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Friday, August 26, 2022

The First Binding by R.R. Virdi (reviewed by Mihir Wanchoo)


Official Author Website
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Read Fantasy Book Critic's first review of The First Binding

OFFICIAL AUTHOR INFO: R.R. Virdi is a USA Today Bestselling author, two-time Dragon Award finalist, and a Nebula Award finalist. He is the author of two urban fantasy series, The Grave Report, and The Books of Winter. The author of the LitRPG/portal fantasy series, Monster Slayer Online. And the author of a space western/sci fi series, Shepherd of Light. He has worked in the automotive industry as a mechanic, retail, and in the custom gaming computer world. He is an avid car nut with a special love for American classics.

OFFICIAL BOOK BLURB: All legends are born of truths. And just as much lies. These are mine. Judge me for what you will. But you will hear my story first.

I buried the village of Ampur under a mountain of ice and snow. Then I killed their god. I've stolen old magics and been cursed for it. I started a war with those that walked before mankind and lost the princess I loved, and wanted to save. I've called lightning and bound fire. I am legend. And I am a monster.

My name is Ari. And this is the story of how I let loose the first evil. 

FORMAT/INFO: The First Binding is 832 pages long divided over ninety-seven chapters. Narration is in the first-person, via Ari and third person via Eloine. This is the first volume of the Tales of Tremaine series.

August 16th, 2022 will mark the North American hardback and e-book publication of The First Binding via Tor.  Cover illustration is by Felipe de Barros.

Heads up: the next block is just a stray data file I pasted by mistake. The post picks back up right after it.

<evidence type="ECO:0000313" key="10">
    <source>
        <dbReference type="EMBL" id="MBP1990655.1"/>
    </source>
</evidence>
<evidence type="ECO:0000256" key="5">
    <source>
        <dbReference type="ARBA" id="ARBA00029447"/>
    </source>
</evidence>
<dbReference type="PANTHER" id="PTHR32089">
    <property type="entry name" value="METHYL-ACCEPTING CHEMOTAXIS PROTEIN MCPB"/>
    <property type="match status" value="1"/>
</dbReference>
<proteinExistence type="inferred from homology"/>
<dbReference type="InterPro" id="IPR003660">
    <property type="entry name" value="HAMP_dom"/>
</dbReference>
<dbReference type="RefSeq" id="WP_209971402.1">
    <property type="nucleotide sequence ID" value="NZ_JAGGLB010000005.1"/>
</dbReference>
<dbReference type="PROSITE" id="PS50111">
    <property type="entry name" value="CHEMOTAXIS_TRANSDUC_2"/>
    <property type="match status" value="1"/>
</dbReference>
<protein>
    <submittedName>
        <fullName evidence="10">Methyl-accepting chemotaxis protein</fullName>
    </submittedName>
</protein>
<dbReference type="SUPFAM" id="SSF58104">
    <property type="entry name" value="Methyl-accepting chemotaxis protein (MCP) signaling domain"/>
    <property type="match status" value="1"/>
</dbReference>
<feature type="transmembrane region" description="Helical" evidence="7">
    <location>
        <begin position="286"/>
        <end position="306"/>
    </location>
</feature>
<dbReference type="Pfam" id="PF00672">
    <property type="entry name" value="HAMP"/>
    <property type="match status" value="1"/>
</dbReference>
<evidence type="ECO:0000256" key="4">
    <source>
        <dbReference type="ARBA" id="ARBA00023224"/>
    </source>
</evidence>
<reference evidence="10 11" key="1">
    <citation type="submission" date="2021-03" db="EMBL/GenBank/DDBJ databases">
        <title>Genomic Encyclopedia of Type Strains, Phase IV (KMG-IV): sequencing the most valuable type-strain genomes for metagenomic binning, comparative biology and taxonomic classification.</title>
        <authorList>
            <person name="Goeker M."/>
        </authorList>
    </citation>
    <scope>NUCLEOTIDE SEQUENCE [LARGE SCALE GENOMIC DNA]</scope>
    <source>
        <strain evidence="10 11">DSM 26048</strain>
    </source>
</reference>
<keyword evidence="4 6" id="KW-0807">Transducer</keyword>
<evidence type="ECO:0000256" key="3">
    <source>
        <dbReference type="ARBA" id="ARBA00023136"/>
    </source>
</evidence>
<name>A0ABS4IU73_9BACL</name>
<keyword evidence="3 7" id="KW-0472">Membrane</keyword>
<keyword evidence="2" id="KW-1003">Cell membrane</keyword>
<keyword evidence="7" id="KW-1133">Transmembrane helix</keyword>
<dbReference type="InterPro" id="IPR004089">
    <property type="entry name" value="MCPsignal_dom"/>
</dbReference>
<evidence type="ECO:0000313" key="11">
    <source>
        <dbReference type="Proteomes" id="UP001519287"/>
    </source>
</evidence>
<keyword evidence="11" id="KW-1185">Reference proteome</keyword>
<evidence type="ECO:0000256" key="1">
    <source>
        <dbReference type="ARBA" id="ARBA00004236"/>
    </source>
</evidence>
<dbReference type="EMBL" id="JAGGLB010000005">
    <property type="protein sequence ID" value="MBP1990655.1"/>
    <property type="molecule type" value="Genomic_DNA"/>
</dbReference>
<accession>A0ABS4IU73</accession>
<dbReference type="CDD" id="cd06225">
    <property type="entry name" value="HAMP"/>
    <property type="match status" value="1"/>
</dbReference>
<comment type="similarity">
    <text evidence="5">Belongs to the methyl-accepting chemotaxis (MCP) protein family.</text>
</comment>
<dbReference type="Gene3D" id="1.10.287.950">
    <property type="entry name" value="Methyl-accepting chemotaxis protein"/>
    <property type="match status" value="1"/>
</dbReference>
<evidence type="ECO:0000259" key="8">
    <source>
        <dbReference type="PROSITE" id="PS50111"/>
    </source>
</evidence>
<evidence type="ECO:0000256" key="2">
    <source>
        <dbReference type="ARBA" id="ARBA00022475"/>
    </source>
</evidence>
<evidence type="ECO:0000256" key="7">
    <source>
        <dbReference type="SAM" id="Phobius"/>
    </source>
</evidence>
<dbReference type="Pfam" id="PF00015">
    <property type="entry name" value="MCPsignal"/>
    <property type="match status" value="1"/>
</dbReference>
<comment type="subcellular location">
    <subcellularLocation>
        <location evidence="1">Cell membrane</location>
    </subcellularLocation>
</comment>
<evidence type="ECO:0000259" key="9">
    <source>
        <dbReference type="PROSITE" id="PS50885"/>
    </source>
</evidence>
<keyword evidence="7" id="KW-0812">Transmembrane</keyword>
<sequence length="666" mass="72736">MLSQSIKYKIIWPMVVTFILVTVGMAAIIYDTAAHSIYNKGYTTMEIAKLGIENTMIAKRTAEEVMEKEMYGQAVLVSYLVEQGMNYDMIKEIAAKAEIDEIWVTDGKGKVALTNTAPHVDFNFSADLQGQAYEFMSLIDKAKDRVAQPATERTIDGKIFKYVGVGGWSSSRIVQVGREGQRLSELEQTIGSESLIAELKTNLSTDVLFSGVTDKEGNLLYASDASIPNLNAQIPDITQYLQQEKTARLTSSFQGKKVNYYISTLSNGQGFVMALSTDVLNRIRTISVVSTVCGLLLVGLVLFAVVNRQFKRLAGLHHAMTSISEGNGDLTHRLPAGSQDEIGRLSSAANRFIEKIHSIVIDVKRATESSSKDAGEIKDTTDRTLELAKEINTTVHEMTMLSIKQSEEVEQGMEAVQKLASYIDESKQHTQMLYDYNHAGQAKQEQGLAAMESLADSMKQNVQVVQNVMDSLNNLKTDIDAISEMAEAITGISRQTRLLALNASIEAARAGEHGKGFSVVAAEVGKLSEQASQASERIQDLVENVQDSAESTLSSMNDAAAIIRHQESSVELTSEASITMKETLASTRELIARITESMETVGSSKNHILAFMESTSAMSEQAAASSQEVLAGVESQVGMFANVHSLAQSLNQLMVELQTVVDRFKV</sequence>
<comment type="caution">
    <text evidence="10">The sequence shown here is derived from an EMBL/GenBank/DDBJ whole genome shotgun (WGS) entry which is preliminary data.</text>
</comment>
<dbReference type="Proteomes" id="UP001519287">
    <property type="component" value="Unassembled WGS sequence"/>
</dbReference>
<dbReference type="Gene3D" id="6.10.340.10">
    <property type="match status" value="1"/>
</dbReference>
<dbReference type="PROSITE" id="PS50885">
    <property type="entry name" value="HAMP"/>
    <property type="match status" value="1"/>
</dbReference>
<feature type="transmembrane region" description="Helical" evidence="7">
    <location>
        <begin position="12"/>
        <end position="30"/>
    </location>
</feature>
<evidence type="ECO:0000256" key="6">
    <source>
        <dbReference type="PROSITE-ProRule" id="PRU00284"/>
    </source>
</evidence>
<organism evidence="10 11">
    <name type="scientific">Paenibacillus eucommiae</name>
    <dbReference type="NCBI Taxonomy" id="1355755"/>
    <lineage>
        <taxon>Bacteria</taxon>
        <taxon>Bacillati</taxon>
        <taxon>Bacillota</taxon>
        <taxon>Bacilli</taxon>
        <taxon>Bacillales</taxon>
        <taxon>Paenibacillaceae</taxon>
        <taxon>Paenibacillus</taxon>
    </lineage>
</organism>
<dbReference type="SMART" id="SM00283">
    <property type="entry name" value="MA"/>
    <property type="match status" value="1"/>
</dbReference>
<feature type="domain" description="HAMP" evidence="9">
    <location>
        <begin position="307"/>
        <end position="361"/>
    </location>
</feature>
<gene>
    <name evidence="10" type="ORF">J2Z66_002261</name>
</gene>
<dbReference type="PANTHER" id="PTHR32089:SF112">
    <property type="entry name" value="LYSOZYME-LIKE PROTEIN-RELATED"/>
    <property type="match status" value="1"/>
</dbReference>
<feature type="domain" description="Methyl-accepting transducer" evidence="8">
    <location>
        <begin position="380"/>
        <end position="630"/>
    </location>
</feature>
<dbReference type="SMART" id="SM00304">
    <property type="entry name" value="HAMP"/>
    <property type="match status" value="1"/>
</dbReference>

OVERVIEW/ANALYSIS: The First Binding is an epic story and RR Virdi is certainly getting a lot of plaudits for it. He deserves them and more but that’s not why I think this book is to be feted. The author is what people of yore would call a spinner of yarns, so effectively he chronicles his stories via his main character Ari.

The premise of the book is one that will draw most fantasy readers like Hobbits to fireworks. The blurb promises a storyteller and a legend who is recounting his legends. It’s a premise that has been made popular by Name Of The Wind but isn’t original to it. RR Virdi claims to be a fan of Patrick Rothfuss and he showcases deftly his homage here. Ari is not Kvothe but they share musical, & intellectual aptitudes.

The First Binding is a complex undertaking but, basically it’s a tale about Mysteries (yes that’s a capital M). The main story is about Ari a binder legend & a musician of note who is seemingly a stranger in a strange land and we the readers are left wondering who he is. He meets an equally mysterious woman who calls herself Eloine and asks him for a recounting of his story. In the past, we get to see Ari and his childhood sojourns and how he came to be associated with theater, thievery & his journey to the Ashram.

One of the best part of this story is the multitude of stories that are presented within. We see the start of the story between Ari and Eloine as they flirt and try to parse each other out. There is the mystery of who Eloine is as well what Ari is doing in the land of Etaynia? In the past, we get to learn about a major portion of Ari’s childhood. We learn how he feels about being an orphan, a sullied caste person and how much he hates not knowing about his birth family and how he got inducted into being a sparrow.

Amidst all of this, we are introduced to many legends such as:
- Antoine the Solus blessed knight vs the Des Embras
- Brahm and his children and the creation myths,
- Brahm and his fight with Saithaan
- Abrahm and his fight vs the shadow,
- Brahm & his rebirth as Radhivhan & the birth of the Asir
- The rise of the Ashura
- Brahm’s (supposed) second birth

The author takes his time to pepper the readers with these stories and from a mythological standpoint, it was utterly, utterly fascinating. I am a mythology geek and reading these stories was just something that blew my mind. I could see where and how the author was doing his best to seed the main story via these mythologies. I can’t claim to be understand his plans but I know this book is meant for re-reads and I absolutely can’t wait to re-read it to see what else I pick up. As a reader, it can be a bit frustrating when the mythology story just ends or is incomplete (I believe this is on purpose as the characters in the book are also searching for stories).